automotive exports. The U.S.-Japan bilateral
agreement addresses a wide range of non-tariff
measures in Japan that have served as barriers to
American-made autos, trucks and parts, including
transparency in regulations, standards, certification,
financial incentives and distribution.
Japans Non-Tariff Measures (NTMs) have historically
limited market access for U.S. motor vehicle exports
through opaque regulatory regimes, restrictions of
distribution of U.S. vehicles, and onerous standards
and technical regulations. This, in turn, has also
limited U.S. parts exports to Japan. The United
States addressed these automotive barriers through
bilateral negotiations with Japan in parallel with the
broader TPP negotiations.
For example, TPP will ensure Japans opaque auto
regulation committees are administered in a
transparent and open manner with timely and public
notice of their formation and of meetings. The
agreement also provides an opportunity for
interested persons to participate in those meetings
and make information on proposals publicly
available. TPP also requires a 12-month period
before new regulations requiring a substantial
change to motor vehicle design or technology come
into effect.

2016 Automotive Parts Top Markets Report

12

Japans unique standards currently impose excessive


costs on U.S. automakers. To lower these costs,
Japan will accept certain U.S. motor vehicle
standards. Additionally, TPP requires that the
introduction of vehicles that include new
technologies not be unduly delayed for release in
the Japanese market, as is often the case today.
Japans Preferential Handling Procedure (PHP) allows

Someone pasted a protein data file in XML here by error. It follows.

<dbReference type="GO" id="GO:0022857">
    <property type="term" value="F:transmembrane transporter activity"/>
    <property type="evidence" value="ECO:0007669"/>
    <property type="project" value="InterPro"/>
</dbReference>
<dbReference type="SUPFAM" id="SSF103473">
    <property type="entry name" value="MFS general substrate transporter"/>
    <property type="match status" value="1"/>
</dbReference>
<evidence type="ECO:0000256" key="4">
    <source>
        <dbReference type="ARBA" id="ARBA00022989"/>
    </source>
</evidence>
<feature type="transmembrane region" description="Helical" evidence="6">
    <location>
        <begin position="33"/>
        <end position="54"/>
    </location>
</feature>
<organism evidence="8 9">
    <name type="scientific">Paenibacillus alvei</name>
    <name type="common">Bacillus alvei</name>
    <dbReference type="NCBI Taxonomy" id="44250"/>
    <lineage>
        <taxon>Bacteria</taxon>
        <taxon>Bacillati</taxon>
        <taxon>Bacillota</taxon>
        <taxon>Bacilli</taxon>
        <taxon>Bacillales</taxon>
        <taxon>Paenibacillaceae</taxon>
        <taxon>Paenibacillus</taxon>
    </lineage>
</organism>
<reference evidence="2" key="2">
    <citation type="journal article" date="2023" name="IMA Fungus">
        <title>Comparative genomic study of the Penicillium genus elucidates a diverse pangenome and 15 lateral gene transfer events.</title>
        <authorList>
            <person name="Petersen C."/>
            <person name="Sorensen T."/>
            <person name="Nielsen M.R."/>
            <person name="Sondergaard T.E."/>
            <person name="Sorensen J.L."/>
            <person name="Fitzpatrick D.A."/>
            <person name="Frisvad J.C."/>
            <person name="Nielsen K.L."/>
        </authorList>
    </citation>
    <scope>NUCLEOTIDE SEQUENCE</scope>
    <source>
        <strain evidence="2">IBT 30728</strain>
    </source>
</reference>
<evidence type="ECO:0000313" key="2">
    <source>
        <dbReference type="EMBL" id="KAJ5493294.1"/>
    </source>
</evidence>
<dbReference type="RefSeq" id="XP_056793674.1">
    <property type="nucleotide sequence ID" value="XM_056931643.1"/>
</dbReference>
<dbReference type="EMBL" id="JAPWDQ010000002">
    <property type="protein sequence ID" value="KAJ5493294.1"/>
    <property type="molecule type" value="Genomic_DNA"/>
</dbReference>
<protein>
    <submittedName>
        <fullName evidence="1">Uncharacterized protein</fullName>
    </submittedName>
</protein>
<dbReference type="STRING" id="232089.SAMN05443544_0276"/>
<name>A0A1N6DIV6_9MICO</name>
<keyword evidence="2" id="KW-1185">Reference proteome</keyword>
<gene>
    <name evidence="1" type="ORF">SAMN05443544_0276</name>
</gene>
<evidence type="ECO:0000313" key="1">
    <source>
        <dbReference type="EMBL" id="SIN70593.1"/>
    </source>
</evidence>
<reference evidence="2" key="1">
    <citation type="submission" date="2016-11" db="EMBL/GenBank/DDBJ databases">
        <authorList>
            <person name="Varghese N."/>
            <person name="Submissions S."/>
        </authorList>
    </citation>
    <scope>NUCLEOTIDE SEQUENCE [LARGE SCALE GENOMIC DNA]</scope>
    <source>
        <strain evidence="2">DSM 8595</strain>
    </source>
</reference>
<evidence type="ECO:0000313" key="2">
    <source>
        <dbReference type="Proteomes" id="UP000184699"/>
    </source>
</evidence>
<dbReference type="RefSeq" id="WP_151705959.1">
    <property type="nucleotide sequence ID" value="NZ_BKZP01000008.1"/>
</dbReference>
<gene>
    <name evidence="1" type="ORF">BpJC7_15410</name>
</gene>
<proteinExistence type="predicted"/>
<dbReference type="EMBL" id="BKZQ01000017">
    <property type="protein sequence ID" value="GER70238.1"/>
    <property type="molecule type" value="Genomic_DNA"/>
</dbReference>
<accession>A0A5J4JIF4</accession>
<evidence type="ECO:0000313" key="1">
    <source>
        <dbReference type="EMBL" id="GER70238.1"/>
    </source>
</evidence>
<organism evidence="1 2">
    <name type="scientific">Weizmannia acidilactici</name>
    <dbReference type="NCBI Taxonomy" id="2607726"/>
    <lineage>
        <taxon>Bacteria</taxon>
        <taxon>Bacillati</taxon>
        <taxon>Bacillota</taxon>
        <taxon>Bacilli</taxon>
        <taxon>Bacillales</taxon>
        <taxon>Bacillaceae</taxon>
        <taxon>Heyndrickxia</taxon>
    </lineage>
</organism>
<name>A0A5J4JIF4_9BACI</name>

U.S. producers to sell cars in Japan using faster, less
costly certification procedures. Under TPP, Japan
agreed that it will not make the PHP program more
costly or complex and that motor vehicles certified
using the PHP program will continue to be eligible
for financial incentives available to Japanese
vehicles. As part of its entry to the TPP negotiations,
Japan agreed to double the size of the PHP program.
TPP reinforces strong rules of origin, allowing
benefits to fall on inputs produced in any of the
member countries. This concept, called cumulation,
strengthens incentives for TPP businesses to
integrate production and supply chains within the
TPP region. This makes it more attractive to do
business with producers in the United States and
other TPP countries than with producers outside the
TPP region.

TPP creates strong protections for patents,


trademarks and copyrights. This Agreement goes
beyond past trade agreements to require Parties to
criminalize the theft, including cyber theft, of trade
secrets. Given the high level of research and
development costs made by the U.S. automotive
industry, these steps should help to further protect
U.S. companies intellectual property.